- CNBC's Jim Cramer wants to see "real improvement" in Molson Coors' core business before recommending the stock as a steady investment.
- For now, investors are welcome to speculate on the beer maker's stock with money they're willing to lose, the "Mad Money" host says.
"Molson Coors is definitely getting its act together, but I want to see some signs of real improvement in the core business before I recommend this stock as an investment," Cramer said Monday on "Mad Money." "But if you want to buy Molson Coors purely on speculation that the thing has really turned around? Well, as long as you're prepared to lose a little money, be my guest."
Molson Coors, the parent of Coors, Miller, Blue Moon and an assortment of other beer brands, has been struggling since late 2016 as consumers started to shift from mass-market beers to craft brews. From its 2016 peak to its 2018 trough, Molson Coors' stock lost roughly half of its value.
But in its third-quarter report, the Keystone parent surprised to the upside, delivering much better-than-expected earnings per share and a 17 percent boost in net income. Molson Coors shares jumped 10 percent on the news.
"Now, the beer business hasn't suddenly turned around, and let's not say that it has. Molson Coors still saw a 1 percent decline in worldwide brand volume with real weakness in North America," Cramer said. "The bear thesis remains the same: maybe Molson Coors has become a better operator, but the fact remains that their core U.S. beer business [is] in trouble."
Brand volumes in the United States, which accounts for more than 68 percent of Molson Coors' revenue according to FactSet, were down 3.3 percent — a sign that the beer maker isn't exactly in the clear, the "Mad Money" host said.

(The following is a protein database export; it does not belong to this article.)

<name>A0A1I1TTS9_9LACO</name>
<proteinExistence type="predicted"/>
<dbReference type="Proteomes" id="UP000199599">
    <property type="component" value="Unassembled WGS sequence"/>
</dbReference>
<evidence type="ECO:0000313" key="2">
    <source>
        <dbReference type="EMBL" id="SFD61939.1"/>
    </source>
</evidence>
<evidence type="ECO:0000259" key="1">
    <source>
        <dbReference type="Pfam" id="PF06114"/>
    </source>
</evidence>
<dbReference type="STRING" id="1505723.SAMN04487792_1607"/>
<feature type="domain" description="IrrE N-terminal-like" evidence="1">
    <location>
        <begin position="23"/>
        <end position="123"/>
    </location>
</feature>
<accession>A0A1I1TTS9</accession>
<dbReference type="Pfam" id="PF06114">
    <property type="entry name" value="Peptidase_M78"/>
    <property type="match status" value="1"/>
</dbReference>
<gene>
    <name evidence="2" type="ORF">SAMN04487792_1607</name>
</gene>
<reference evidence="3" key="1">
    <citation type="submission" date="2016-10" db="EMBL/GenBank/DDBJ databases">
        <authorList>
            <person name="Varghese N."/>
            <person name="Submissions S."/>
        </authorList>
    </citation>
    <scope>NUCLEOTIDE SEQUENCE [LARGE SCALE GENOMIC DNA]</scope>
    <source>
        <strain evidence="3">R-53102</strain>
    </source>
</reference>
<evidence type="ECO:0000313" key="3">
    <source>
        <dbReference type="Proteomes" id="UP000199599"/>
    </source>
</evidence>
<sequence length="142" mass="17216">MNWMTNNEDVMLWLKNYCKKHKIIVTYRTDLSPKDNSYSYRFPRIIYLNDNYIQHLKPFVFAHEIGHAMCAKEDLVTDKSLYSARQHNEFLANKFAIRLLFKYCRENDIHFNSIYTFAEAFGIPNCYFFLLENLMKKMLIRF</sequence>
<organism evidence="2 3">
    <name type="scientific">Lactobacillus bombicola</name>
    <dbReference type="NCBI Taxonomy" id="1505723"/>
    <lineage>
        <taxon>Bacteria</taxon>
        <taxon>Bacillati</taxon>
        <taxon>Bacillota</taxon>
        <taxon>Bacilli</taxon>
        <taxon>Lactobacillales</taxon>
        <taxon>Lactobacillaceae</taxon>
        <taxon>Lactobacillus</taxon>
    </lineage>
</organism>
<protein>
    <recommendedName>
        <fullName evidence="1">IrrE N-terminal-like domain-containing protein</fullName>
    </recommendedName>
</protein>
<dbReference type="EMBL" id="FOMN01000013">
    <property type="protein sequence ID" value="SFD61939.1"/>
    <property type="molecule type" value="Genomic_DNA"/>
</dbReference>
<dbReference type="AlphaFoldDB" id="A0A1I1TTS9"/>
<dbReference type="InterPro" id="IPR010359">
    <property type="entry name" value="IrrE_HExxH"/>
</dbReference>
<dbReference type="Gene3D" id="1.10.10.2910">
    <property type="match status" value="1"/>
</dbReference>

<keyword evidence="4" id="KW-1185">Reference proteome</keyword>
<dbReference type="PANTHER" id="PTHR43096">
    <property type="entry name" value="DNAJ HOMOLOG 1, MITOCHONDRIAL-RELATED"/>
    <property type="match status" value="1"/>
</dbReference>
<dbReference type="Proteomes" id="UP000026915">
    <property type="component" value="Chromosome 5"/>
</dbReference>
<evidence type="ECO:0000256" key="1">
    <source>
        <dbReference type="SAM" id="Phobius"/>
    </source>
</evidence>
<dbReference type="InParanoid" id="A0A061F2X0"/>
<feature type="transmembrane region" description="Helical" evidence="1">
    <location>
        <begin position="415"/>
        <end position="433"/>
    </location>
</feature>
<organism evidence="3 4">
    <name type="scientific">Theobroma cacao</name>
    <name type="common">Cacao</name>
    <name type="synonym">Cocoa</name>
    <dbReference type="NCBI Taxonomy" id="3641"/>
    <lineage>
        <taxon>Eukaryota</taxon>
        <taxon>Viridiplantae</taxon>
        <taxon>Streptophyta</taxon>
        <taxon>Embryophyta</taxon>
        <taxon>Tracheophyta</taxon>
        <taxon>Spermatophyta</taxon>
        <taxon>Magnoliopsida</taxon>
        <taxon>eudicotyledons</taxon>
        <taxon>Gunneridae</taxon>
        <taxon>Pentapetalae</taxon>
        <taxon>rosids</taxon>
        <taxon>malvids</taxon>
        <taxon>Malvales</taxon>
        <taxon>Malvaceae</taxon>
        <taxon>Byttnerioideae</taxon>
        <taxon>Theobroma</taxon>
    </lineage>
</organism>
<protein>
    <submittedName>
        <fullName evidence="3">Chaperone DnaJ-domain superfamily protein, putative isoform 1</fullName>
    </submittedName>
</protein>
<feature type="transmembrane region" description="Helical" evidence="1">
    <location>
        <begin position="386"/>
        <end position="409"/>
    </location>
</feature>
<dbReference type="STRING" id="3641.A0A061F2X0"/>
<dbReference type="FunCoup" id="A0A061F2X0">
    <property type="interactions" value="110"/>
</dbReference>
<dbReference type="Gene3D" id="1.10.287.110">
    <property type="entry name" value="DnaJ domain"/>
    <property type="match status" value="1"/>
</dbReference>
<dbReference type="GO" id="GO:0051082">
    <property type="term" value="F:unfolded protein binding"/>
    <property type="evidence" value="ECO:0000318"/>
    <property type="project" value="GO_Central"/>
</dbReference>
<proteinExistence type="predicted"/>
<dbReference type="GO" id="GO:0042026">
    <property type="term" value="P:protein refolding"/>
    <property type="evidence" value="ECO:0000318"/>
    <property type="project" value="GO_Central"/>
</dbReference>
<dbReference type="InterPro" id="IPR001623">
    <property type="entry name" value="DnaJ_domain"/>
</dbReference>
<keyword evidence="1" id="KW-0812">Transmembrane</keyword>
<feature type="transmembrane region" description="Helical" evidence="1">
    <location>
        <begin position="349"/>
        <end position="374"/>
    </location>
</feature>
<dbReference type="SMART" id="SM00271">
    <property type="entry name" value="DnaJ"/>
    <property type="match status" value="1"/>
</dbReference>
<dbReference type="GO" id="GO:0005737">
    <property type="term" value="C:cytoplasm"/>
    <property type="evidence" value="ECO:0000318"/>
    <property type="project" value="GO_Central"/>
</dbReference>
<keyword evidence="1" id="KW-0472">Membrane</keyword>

But management's focus on cutting costs, developing higher-end craft beers, growing Molson Coors' international presence and breaking into the cannabis market could form the company's new bull thesis, he argued.
In August, Molson Coors' announced a joint venture with The Hydropothecary Corporation, a low-cost cannabis producer, to create marijuana-infused beverages ahead of the legalization of cannabis-based drinks in Canada, which lifted its ban on recreational weed in October.
"Like Cramer-fave Constellation Brands, Molson Coors is a brewer that understands the scale of the opportunity here, but, of course, this business won't start making money for nearly a year," Cramer said.
Yet, even with management's improved execution and the stock's cheap multiple of 13.3 times next year's earnings estimates, Cramer still worried about Molson Coors' slowing U.S. business.
"I worry that there might not be much room for upside. And while I'm intrigued by the cannabis exposure, it's very small compared to what Constellation Brands has done with its investment in Canopy Growth ... and it'll take a lot longer to pay off," he said. "You've gotta ask yourself: is that enough?"
Molson Coors' stock climbed 2.55 percent on Monday, settling at $66.39 a share.